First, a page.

Steven Spielberg has always been a director who cares deeply about the artistry behind his films.
Influenced by some of the great filmmakers of the past – most notably John Ford – Spielberg is an exceptional, introspective master of cinema with a clear voice and vision who truly wants to bring magic to the screen at every opportunity.
His latest film, The Fabelmans, is a semi-autobiographical experience that captures so much about what makes Spielberg a great filmmaker, especially when audiences see things through the eyes of young protagonist Sammy.
But at the same time, The Fabelmans has major flaws due to the film’s uneven storytelling and general lack of cohesive chemistry between its three notable stars.
Set over a decade from the mid-1950s to early 1960s, the film follows a young boy whose worldview changes so completely because of his first moviegoing experience that he sees life through a camera lens. The Fabelmans also fashions itself as a larger domestic drama in a loving Jewish-American family that struggles with the malaise of the American dream amid unspoken marital problems.
The most prestige-laden film of 2022, The Fabelmans is a languid cinematic experience that will certainly divide audiences who love the storytelling but not necessarily all the characters throughout.
At the core of The Fabelmans is a magnetic performance from Gabriel LaBelle as teenage Sammy. The newcomer allows viewers to see things from a completely fresh perspective in an almost reverse ingenue sort of way.
From the time he first appears on screen about 20 minutes into the film, LaBelle is thoroughly engaging but not overwhelming in becoming a perfect protagonist for audiences to project themselves onto, or more aptly, to project Spielberg himself onto.
The parents Burt and Mitzi, capably portrayed by Paul Dano and Michelle Williams respectively, are terrific in individual moments though their complete lack of on-screen chemistry is only somewhat incentivized by the screenplay and it’s often unclear how or why the couple are meant to be together in the first place.
When audiences are allowed to see their relationship through Sammy’s worldview, it makes somewhat more sense, but scenes work much better when the two actors are separated physically as much as emotionally.
Williams is especially heartbreaking in the dramatic moments and Dano has the capacity for stoic emotional strength, but Spielberg’s major interest isn’t in either character or exploring their relationship, but rather how Sammy’s parents impact Sammy himself.
Seth Rogen’s awkward placement in the film as Uncle Bennie really stands out like a sore thumb as his natural affability plays against Rogen’s need to be more grounded in the story and it’s always at the front of audiences’ minds that it’s Rogen and not Uncle Bennie, which severely hurts a major plotline.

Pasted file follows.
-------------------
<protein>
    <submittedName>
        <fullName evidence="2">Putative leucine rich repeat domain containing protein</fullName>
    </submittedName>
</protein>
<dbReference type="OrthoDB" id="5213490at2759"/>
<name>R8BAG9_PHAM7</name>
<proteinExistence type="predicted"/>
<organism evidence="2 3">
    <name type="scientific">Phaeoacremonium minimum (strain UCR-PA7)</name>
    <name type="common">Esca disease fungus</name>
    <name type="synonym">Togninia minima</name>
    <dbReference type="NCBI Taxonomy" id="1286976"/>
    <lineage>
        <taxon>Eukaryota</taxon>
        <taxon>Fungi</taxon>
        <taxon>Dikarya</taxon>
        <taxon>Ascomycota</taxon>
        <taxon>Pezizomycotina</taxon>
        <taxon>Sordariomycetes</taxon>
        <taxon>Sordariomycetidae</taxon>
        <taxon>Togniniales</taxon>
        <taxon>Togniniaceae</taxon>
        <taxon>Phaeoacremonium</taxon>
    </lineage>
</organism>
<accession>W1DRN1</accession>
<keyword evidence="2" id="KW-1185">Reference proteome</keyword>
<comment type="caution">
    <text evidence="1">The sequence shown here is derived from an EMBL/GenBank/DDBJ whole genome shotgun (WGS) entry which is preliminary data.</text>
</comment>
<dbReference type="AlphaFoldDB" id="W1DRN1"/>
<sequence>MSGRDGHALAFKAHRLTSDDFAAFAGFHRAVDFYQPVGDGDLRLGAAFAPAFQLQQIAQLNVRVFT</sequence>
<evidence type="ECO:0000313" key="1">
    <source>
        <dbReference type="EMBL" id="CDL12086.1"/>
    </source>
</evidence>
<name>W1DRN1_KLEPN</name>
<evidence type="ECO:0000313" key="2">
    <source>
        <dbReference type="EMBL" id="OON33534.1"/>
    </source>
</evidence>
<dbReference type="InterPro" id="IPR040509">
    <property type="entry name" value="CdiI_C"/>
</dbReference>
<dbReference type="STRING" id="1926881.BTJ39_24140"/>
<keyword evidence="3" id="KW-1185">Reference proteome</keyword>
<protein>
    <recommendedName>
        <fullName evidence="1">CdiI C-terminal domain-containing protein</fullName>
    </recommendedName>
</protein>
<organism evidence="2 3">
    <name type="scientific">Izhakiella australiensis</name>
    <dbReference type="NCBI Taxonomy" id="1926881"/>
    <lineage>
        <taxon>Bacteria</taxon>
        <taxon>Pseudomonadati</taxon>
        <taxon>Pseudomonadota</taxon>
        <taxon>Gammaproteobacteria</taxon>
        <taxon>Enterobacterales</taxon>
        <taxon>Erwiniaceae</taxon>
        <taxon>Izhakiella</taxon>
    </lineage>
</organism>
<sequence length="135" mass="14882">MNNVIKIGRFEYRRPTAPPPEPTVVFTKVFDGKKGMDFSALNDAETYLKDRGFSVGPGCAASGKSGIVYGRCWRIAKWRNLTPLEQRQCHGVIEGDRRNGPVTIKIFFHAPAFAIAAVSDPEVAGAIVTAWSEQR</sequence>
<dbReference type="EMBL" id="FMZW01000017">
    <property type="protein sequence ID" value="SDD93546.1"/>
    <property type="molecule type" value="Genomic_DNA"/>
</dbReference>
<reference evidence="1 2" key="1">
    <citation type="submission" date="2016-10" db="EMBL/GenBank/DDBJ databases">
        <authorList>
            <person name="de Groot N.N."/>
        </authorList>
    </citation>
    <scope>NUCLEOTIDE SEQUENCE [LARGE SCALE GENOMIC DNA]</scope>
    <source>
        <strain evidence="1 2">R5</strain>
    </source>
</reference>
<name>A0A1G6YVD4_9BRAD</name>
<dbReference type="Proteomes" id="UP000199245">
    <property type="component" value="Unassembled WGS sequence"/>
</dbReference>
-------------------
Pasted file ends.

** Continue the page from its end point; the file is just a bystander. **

On a technical level, The Fabelmans astounds with some captivating cinematography from Janusz Kaminski who has the difficult job to create the world of The Fabelmans overall but on a smaller scale, capturing Sammy’s individual filmmaking style and cinematic vision with period cameras.
Over the course of the film, audiences see Sammy – and by proxy, Spielberg himself – evolve as a filmmaker and some of the most intriguing moments of The Fabelmans come from seeing a scene play out naturally with Sammy capturing it all and then almost immediately reenact that scene from Sammy’s perspective behind the camera. Both are masterfully captured by Kaminski in different styles that create a layered cinematic texture to Spielberg’s film.
Without question, Spielberg’s film is sure to receive much acclaim this awards season as the presumptive frontrunner for Best Picture at next year’s Oscars although it certainly isn’t the best film of the year. The Fabelmans is a shoo-in for up to double-digit nominations including in picture, director, original screenplay, actress, cinematography, score and production design.
Certainly among the year’s most prestigious films, The Fabelmans celebrates both youthful exuberance and a bright-eyed wonder for cinema that makes it a must see in theaters and despite not being quite at the upper echelon of Spielberg’s illustrious career, it’s a movie that will remain in the back of cinephiles’ minds for some time to come.